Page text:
Interestingly, one of the group members felt safe enough to share that he was anti-religion. The older man, in his 70s, have had negative experiences with various religious groups in his younger days. Nonetheless, he encouraged all his children to read up and know more about other faiths.
The conversations and discussions flowed from personal experiences into reflections on how culture and politics interacted with religion and its various forms of expressions. Perhaps spirituality was simply a desire to pull away from the material and profane aspects of religious life?
The small group discussions set the stage for some interesting questions during the final panel of the day.
One participant asked if an SBNR Utopia had space for religious people. This prompted the moderator to ask what the Utopian ideal was in this case.
Moses’ response elicited much clapping and approval from the audience: “Right here, right now… seriously.”
Terrie brought up the importance of diversity and the privilege of being in Singapore “where we are not boxed up”.
“I thought I was an oddball but there were many also moving from one religion to another, not by choice necessarily but things happen for them,” she added. By “things happen for them,” she meant that individuals may have had a transcendental experience which inexorably pulls him or her toward a particular faith tradition.
Such experiences could be milestones in life, like getting married or having children. Terrie terms these “peak experiences”. “When we get peak experiences, you wonder about the bigger power of God/creator.”
Moses had a different point of reflection; what happens after the high? He recalled the wisdom from one of his favourite books, “After the Ecstasy, the Laundry**”.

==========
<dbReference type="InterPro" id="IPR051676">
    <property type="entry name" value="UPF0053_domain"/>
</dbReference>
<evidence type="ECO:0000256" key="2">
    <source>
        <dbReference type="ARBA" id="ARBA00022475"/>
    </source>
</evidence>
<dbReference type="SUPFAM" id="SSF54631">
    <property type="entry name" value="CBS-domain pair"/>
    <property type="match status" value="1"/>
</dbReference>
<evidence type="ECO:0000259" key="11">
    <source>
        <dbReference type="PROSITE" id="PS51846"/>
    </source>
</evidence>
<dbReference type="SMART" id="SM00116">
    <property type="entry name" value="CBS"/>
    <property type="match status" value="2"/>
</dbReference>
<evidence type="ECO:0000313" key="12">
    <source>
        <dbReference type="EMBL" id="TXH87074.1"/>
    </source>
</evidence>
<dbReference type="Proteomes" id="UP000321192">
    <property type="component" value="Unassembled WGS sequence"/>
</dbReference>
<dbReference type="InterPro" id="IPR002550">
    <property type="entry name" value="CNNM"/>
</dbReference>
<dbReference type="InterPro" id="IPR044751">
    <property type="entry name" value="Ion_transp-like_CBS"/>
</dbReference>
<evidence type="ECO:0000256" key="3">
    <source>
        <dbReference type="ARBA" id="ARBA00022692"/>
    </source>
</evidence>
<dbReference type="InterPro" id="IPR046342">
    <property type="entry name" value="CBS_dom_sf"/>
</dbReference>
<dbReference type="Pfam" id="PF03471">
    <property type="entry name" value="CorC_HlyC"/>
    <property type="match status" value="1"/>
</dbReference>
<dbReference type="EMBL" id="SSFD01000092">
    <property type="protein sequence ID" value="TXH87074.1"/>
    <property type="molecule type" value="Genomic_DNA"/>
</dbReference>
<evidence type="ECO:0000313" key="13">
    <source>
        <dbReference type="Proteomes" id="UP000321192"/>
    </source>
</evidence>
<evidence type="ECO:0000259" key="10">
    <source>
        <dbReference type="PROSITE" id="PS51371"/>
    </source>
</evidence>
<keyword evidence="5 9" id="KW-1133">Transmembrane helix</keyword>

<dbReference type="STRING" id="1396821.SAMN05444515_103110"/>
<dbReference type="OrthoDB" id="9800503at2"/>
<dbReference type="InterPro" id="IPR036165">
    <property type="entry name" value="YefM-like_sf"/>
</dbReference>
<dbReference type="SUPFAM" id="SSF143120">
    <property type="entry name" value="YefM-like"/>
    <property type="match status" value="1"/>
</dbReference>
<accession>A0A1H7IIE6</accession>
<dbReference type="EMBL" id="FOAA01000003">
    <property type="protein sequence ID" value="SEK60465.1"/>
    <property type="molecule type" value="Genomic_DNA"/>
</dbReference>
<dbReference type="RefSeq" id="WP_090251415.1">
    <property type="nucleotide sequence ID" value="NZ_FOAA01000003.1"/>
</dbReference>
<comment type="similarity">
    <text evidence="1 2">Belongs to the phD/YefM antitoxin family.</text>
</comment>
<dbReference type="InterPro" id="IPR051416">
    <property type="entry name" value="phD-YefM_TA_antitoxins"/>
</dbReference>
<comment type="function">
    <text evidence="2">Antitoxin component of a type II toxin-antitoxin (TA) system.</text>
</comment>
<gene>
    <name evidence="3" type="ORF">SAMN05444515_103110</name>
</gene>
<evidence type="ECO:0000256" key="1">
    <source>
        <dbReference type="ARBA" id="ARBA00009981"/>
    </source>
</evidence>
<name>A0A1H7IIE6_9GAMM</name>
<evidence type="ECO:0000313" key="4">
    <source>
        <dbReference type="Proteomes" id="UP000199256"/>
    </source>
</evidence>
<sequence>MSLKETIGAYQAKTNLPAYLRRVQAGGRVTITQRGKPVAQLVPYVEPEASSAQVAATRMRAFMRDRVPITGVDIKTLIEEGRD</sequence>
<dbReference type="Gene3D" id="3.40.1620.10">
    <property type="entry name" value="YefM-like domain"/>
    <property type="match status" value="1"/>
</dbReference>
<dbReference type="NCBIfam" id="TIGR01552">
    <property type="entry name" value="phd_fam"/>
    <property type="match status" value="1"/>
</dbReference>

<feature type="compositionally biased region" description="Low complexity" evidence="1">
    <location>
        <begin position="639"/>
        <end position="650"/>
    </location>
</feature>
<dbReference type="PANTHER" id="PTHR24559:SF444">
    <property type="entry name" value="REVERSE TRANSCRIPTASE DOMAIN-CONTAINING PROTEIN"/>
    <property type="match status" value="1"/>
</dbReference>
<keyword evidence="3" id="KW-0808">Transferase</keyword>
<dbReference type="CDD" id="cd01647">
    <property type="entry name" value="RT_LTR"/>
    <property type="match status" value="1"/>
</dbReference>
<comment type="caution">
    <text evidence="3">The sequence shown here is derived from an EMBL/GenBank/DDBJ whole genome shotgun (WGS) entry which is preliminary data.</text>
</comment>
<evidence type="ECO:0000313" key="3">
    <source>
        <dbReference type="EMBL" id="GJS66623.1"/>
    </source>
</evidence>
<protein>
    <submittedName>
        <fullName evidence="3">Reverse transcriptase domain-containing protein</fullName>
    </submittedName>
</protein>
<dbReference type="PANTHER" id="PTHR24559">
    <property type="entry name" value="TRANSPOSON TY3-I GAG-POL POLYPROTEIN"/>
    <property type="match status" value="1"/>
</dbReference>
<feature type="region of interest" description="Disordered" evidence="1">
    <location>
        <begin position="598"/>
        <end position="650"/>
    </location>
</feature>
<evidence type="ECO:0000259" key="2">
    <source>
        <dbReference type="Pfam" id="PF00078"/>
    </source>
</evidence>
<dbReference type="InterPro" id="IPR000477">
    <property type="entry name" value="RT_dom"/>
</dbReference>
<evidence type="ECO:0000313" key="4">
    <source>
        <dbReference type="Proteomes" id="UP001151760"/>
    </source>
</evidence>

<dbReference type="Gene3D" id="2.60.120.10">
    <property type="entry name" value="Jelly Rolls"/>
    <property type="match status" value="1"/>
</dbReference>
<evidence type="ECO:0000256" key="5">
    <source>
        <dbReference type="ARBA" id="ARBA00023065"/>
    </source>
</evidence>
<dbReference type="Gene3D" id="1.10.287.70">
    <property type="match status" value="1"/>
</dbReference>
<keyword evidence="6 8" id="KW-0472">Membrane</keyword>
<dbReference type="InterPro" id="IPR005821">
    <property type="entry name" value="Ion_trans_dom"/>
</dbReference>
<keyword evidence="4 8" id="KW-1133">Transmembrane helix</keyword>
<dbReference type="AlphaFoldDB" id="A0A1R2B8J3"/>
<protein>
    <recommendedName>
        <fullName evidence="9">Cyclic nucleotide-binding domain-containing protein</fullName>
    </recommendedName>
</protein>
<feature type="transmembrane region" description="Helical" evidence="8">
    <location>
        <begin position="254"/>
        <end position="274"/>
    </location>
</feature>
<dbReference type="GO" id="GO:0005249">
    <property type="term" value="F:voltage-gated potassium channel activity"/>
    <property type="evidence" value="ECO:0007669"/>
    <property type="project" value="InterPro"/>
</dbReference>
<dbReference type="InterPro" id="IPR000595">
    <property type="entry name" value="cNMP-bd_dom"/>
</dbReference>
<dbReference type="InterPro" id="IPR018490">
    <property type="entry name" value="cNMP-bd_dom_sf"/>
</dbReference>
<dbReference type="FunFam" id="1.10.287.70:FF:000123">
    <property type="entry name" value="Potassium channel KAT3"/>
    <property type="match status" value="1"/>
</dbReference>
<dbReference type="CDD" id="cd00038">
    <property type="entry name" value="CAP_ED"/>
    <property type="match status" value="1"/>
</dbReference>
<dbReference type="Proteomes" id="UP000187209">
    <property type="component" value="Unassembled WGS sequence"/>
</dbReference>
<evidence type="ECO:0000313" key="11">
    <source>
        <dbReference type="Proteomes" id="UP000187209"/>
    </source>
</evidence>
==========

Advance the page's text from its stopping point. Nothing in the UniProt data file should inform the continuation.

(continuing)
“If we get caught in the high, that means we are missing the point,” he said. The profane is the sacred: “Washing the dishes is like washing baby Buddha.” In other words, spirituality is to be found in everyday life, not just peak events.
Diana agreed: “It’s about the dual understanding, or rather the non-dual understanding, that both (the sacred and profane) are present. That there is something greater but I am also here as a human doing human things.”
As the experiences of the panelists showed, there is no standard set of rules and doctrines which define the SBNR community as a whole beyond some short points of agreement. Indeed, some like Moses and Diana do not even agree with the term Spiritual-But-Not-Religious.
Nevertheless, the SBNRs exist as part of a wider group of people who do not identify with religious communities like the Hindus, Muslims, Christians, Buddhists, and so on.
According to the General Household Survey data from 2015***, the latest available figures, the religiously unaffiliated make up 18.5 per cent of Singapore’s resident population. Only the Buddhist/Taoist and Christian communities are larger at 44.2 per cent and 18.8 per cent respectively.
Extrapolating from the same survey shows that the religiously unaffiliated are growing much faster than other religious groups. Their proportion in Singapore had increased by 8.8 per cent since 2010 compared to the 2.7 per cent increase amongst Christians. All other religious groups experienced a decline in the same period.
However, this large segment of Singaporeans is often overlooked when it comes to interfaith dialogues and initiatives. Left unaddressed, a potential fault-line could form in Singapore’s social cohesion.
Which is why Ms Shahrany Hassan, Director of The Whitehatters, decided to organise this AMA session as a follow up to previous instalments on faith groups like Christianity, Hinduism and Islam, among others.
She said: “We realised and acknowledged that there is a rising demographic of people who do not subscribe or identify themselves with any particular faith.”
As Diana stated earlier, we are all in this “cosmic soup” together. The collective efforts we carry out today will contribute to the generations tomorrow.
** “After the Ecstasy, the Laundry: How the Heart Grows Wise on the Spiritual Path” by Jack Kornfield